It was no different to what it is likely to be today. At first one needs to learn all about the craft that one will be using during launch, in-orbit exploitation and re-entry. Next, the scientific experiments that need to be carried out in orbit—the methodology, the process, the recording of data and collection of results. Lastly, preparing the body to make it space flight ready—to be able to adapt to zero gravity quickly and remain productive during the mission. The entire training regimen was challenging for a first-timer like me.
It is believed that pilots are usually preferred for such missions. As a former IAF pilot, how do you think the training for pilots in the air force helps in the astronaut selection process? What are your views on astronaut training facilities in India and globally?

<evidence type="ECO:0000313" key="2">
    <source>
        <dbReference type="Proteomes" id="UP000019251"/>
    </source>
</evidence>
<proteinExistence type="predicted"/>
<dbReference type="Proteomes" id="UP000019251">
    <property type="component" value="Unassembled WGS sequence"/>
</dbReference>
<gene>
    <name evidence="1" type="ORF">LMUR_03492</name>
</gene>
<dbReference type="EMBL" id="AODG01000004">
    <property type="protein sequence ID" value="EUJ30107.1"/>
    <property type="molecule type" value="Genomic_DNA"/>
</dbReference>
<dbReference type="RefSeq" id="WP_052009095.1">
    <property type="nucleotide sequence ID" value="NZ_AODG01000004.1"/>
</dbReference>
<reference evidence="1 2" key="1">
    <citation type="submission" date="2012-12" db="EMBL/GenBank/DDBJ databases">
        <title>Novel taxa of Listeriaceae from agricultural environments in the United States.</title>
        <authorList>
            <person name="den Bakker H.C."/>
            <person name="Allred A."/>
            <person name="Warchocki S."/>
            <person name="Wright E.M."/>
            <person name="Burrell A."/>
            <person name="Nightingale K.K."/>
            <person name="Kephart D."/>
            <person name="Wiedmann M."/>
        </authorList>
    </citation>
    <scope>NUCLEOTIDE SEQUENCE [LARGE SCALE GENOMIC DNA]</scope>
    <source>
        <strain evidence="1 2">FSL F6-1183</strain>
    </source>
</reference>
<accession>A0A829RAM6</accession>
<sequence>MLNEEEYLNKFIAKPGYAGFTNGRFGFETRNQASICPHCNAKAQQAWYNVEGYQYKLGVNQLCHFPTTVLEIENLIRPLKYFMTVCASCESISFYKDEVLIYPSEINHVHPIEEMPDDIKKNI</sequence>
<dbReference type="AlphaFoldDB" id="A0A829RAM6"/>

It is the risky environment that demands a level of equanimity and pilots by virtue of their specialization are most suited. Initial flights are given to test pilots since adapting to and absorbing newer technologies is their bread and butter. Once systems and interfaces have been proven, it can be business as usual; as it is today on the ISS.
Training facilities will be created depending on the demands being placed on future crews. This is a cumbersome, expensive and time-consuming activity. We will have to wait to learn the kind of focus that Isro plans for our manned space programme. For now, we just need to be capable of sending a crew into near-earth orbit and recover it safely and the Institute of Aerospace Medicine, Isro and the Indian Air Force are gearing for that.
What was the biggest challenge that the crew faced during the seven days that you spent in space?
We kept getting in each others’ way! There were six people—three of us, and three who were residents of the orbital laboratory that we had docked with and transferred into.